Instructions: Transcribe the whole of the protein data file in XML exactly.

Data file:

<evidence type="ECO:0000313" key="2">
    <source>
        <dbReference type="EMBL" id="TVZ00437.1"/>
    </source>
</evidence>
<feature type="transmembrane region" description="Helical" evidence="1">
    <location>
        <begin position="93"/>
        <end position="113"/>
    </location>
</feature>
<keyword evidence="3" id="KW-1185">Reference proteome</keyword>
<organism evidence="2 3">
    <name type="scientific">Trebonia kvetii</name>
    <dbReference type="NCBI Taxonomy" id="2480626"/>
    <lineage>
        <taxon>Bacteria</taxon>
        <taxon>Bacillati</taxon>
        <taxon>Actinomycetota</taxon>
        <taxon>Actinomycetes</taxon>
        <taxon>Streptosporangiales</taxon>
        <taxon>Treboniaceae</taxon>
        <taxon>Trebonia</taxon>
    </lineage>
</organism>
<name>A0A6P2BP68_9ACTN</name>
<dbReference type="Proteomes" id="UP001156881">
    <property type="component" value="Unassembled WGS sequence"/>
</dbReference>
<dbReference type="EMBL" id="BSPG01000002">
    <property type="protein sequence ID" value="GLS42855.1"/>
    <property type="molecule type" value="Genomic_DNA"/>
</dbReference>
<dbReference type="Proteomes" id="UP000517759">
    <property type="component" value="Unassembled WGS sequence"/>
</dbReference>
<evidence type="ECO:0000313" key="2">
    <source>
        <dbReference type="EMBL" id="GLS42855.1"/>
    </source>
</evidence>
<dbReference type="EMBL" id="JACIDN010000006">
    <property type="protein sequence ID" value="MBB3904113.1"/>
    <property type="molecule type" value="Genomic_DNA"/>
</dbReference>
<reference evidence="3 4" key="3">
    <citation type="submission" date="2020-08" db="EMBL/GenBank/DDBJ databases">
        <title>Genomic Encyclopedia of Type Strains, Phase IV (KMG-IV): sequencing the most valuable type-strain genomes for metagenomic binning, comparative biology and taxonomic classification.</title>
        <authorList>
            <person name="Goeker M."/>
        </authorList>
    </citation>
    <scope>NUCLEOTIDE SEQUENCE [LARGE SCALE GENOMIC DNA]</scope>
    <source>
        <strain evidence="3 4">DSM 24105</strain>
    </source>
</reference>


<evidence type="ECO:0000313" key="2">
    <source>
        <dbReference type="EMBL" id="TVZ00437.1"/>
    </source>
</evidence>
<feature type="transmembrane region" description="Helical" evidence="1">
    <location>
        <begin position="93"/>
        <end position="113"/>
    </location>
</feature>
<keyword evidence="3" id="KW-1185">Reference proteome</keyword>
<organism evidence="2 3">
    <name type="scientific">Trebonia kvetii</name>
    <dbReference type="NCBI Taxonomy" id="2480626"/>
    <lineage>
        <taxon>Bacteria</taxon>
        <taxon>Bacillati</taxon>
        <taxon>Actinomycetota</taxon>
        <taxon>Actinomycetes</taxon>
        <taxon>Streptosporangiales</taxon>
        <taxon>Treboniaceae</taxon>
        <taxon>Trebonia</taxon>
    </lineage>
</organism>
<name>A0A6P2BP68_9ACTN</name>
<dbReference type="Proteomes" id="UP001156881">
    <property type="component" value="Unassembled WGS sequence"/>
</dbReference>
<dbReference type="EMBL" id="BSPG01000002">
    <property type="protein sequence ID" value="GLS42855.1"/>
    <property type="molecule type" value="Genomic_DNA"/>
</dbReference>
<dbReference type="Proteomes" id="UP000517759">
    <property type="component" value="Unassembled WGS sequence"/>
</dbReference>
<evidence type="ECO:0000313" key="2">
    <source>
        <dbReference type="EMBL" id="GLS42855.1"/>
    </source>
</evidence>
<dbReference type="EMBL" id="JACIDN010000006">
    <property type="protein sequence ID" value="MBB3904113.1"/>
    <property type="molecule type" value="Genomic_DNA"/>
</dbReference>
<reference evidence="3 4" key="3">
    <citation type="submission" date="2020-08" db="EMBL/GenBank/DDBJ databases">
        <title>Genomic Encyclopedia of Type Strains, Phase IV (KMG-IV): sequencing the most valuable type-strain genomes for metagenomic binning, comparative biology and taxonomic classification.</title>
        <authorList>
            <person name="Goeker M."/>
        </authorList>
    </citation>
    <scope>NUCLEOTIDE SEQUENCE [LARGE SCALE GENOMIC DNA]</scope>
    <source>
        <strain evidence="3 4">DSM 24105</strain>
    </source>
</reference>